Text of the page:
Published June 2013 by HarperAudio|Length: 8 hours, 29 minutes
Where I Got It: Audible.com
Genre: YA Contemporary
For the rest of the world, the movies are entertainment. For Justine, they’re real life.
The premise was simple: five kids, just living their lives. There’d be a new movie about them every five years, starting in kindergarten. But no one could have predicted what the cameras would capture. And no one could have predicted that Justine would be the star.
Now sixteen, Justine doesn’t feel like a star anymore. In fact, when she hears the crew has gotten the green light to film Five at Sixteen, all she feels is dread. The kids who shared the same table in kindergarten have become teenagers who hardly know one another. And Justine, who was so funny and edgy in the first two movies, feels like a disappointment.
But these teens have a bond that goes deeper than what’s on film. They’ve all shared the painful details of their lives with countless viewers. They all know how it feels to have fans as well as friends. So when this latest movie gives them the chance to reunite, Justine and her costars are going to take it. Because sometimes, the only way to see yourself is through someone else’s eyes.
Smart, fresh, and frequently funny, You Look Different in Real Life is a piercing novel about life in an age where the lines between what’s personal and what’s public aren’t always clear.
What I Thought:
You Look Different In Real Life (now known as You Look Different) is an interesting book, and I liked it a lot more than I thought!
I really like the premise of the book, which is really interesting! It seems really familiar, and I think there’s an actual series of documentaries focusing on a group of people throughout their lives. I liked seeing these kids who used to be friends deal with being friends and having to be around each other. It really does highlight what it’s like to be in the spotlight, and to have your life out there for the world to see.
I didn’t particularly care for Justine- of the 5 kids, she was the least interesting to me, and while the story unfolded before her eyes, I just didn’t care for her story. The other kids had some things to work through, and she’s the one who didn’t really seem to have anything to work through. I mean, she did, because life at 16 didn’t seem to be what she hoped it would be, but in comparison to Rory, who’s on the autism spectrum, Keira, who’s mom walked out on her family, Nate, who used to be bullied, and Felix, who’s gay, but not out and the son of immigrants (well, I think that’s his family back story- I can’t remember if it was specifically stated, but at the very least, English seemed to be his parents second language)…Justine’s story seems to pale in comparison.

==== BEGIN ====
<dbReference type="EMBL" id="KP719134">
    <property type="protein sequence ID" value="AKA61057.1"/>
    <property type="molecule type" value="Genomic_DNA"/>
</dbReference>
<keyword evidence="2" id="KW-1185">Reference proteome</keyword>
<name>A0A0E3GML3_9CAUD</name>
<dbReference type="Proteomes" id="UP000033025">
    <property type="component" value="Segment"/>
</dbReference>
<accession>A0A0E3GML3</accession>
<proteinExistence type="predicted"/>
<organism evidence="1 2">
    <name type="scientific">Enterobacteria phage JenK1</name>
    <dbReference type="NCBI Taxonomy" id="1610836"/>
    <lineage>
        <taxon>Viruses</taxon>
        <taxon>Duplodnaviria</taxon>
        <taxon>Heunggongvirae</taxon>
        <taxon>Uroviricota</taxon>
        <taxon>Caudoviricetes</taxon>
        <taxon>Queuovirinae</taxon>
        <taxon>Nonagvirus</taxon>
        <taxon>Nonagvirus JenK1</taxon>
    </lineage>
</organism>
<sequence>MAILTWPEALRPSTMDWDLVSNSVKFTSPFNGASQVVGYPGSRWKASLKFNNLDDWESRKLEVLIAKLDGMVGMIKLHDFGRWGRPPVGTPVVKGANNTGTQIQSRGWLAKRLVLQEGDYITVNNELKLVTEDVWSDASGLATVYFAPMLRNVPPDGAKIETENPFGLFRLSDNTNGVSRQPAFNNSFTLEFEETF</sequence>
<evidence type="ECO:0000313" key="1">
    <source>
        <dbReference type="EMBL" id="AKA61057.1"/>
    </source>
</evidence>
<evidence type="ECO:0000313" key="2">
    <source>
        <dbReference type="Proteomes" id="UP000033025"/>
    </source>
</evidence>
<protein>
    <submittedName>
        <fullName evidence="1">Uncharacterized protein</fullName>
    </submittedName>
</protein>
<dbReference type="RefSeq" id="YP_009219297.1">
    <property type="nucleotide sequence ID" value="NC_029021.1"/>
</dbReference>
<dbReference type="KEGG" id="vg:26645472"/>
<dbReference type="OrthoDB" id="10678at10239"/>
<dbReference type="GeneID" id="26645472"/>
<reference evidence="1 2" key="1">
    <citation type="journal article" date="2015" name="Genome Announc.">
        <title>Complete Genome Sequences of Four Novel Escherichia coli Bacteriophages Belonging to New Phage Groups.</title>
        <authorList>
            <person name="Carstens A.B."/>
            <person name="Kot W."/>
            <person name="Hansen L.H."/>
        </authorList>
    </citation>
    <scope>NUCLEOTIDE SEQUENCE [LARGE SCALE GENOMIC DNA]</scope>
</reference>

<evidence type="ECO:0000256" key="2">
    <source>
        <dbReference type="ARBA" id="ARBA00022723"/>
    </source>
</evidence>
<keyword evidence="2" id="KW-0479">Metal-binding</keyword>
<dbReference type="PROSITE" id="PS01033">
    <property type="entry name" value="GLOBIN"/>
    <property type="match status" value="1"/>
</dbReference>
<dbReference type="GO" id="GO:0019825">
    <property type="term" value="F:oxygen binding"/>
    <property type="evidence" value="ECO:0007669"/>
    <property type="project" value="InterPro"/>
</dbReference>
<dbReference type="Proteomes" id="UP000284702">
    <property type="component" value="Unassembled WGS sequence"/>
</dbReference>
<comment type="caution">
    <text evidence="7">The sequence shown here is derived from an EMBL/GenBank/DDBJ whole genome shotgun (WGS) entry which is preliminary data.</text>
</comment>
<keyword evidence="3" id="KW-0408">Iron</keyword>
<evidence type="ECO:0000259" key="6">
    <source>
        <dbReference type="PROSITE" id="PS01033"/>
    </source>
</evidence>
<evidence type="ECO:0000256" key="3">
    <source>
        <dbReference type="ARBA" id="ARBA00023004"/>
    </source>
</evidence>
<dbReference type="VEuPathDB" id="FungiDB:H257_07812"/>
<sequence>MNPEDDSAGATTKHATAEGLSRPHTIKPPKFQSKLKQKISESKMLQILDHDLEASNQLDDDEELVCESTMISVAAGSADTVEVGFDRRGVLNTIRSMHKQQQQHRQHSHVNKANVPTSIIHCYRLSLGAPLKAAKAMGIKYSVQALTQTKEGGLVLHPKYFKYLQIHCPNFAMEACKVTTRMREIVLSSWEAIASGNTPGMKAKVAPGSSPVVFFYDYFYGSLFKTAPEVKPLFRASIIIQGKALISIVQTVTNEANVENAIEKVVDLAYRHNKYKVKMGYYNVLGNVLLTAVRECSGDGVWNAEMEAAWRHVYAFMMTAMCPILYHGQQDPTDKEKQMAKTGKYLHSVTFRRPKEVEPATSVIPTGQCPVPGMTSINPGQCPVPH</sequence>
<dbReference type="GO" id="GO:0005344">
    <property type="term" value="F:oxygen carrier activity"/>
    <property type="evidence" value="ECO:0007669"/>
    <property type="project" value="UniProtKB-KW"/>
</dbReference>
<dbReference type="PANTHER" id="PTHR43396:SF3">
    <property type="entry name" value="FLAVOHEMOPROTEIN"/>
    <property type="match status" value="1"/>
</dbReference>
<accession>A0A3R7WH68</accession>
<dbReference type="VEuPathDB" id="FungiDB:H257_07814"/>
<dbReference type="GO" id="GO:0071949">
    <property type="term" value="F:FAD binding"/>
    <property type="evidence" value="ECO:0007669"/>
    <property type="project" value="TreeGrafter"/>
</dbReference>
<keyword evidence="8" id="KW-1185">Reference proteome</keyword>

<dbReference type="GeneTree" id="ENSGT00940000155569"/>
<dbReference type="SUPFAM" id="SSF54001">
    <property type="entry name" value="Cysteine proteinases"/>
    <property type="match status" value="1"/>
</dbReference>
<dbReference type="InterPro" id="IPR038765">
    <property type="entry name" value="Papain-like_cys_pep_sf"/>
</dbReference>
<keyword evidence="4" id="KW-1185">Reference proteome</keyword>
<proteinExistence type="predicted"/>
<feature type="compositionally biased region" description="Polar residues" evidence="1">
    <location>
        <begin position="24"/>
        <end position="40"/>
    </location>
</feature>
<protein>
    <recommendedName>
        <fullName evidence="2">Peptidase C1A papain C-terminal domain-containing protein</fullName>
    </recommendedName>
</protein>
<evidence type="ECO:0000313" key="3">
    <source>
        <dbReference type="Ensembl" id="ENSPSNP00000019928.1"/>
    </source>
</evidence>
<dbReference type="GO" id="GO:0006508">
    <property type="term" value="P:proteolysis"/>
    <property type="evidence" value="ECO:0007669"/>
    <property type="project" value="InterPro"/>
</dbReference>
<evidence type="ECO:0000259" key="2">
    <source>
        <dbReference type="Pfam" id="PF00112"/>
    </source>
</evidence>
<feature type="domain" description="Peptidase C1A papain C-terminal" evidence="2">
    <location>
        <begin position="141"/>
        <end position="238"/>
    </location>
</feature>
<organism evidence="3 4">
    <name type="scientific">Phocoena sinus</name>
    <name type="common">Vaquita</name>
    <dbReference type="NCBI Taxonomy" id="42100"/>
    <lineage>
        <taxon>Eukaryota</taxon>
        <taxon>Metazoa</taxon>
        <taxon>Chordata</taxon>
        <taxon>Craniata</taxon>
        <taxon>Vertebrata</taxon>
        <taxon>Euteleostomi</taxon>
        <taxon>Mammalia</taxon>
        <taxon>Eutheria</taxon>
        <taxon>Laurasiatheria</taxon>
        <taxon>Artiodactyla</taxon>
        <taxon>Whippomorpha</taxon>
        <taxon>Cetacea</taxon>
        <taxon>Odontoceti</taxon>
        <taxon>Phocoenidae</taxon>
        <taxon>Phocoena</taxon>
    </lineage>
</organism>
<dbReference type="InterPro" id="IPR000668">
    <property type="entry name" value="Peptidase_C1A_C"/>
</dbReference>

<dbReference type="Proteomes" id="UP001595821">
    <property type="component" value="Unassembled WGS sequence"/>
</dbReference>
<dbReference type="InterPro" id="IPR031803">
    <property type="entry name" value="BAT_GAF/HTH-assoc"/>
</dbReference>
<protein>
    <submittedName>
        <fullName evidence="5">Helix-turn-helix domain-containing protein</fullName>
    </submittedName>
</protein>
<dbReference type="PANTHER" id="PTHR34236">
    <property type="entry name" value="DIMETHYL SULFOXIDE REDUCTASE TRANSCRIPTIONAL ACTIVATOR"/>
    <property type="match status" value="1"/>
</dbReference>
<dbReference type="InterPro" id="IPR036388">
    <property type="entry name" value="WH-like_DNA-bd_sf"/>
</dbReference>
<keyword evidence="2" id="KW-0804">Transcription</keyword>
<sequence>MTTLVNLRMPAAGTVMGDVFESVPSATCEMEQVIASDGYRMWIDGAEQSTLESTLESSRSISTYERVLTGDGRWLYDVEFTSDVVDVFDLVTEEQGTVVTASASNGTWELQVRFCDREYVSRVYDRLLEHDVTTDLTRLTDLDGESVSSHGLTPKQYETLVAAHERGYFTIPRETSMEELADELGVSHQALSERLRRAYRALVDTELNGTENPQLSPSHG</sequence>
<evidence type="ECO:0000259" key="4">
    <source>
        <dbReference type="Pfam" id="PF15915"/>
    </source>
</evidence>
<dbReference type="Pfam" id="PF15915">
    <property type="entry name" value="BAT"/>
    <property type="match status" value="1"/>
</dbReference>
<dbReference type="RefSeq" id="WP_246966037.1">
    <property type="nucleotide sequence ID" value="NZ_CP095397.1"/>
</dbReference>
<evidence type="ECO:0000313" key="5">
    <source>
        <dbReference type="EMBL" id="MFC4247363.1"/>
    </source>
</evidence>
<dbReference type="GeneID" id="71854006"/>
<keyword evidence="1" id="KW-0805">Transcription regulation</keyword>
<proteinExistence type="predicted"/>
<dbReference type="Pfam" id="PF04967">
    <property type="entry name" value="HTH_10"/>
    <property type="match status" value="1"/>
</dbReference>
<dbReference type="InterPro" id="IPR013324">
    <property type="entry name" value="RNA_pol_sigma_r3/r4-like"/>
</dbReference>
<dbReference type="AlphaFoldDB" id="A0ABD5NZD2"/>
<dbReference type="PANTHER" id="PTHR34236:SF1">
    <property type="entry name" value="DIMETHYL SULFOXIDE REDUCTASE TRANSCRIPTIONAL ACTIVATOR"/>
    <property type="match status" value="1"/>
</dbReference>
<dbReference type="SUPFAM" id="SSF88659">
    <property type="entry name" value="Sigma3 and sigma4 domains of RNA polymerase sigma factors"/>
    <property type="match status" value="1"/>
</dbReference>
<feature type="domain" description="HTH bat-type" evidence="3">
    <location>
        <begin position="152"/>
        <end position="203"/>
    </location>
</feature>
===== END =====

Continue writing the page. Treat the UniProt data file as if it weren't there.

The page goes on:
With such a large cast of characters, each one did have their own story, which kind of surprised me, because you’d think they wouldn’t stand out. At the same time, though, with 5 different stories, each kid didn’t get a fully developed story.
Overall, the story of You Look Different was super predictable- the characters were what I expected, and the story also turned out how I expected. For the most part, I didn’t mind, because I liked seeing Justine’s memories of the other kids and how they interacted with each other. I also liked seeing how some of them worked things out by the end of the book.
The other thing that was too predictable in a fake kind of way was Felix…him being gay felt like it was in the book just for the sake of being in there. I get he didn’t want to admit that he was gay, and that it would cause major problems with his parents- it is a story that needs to be told and I have no doubt that it’s likely a story a lot of kids could relate to, but it really did feel like it was there just to be there, and for me, that took away from it.
I do wish that we had an occasional chapter from one of the other kids- I know that Justine is narrating, and we see them through her eyes, but I think it’s a book that could have used a different perspective every once in a while. And I would have liked to see Justine through someone else’s eyes. Still, she does seem content to let things unfold around her and just observe.
As far as the audio goes, I thought Quan did fine with narrating the book- to be honest, her narration wasn’t something I paid a lot of attention to. There are flashbacks and memories, but I felt like that was a little too confusing to actually listen to at times.
Let’s Rate It:
I really did like You Look Different. Castle has a talent for making characters compelling, even when they aren’t the main focus of the book. There were a few things I didn’t like, which took away from the book a little, but overall, it’s an interesting read. You Look Different In Real Life gets 4 stars.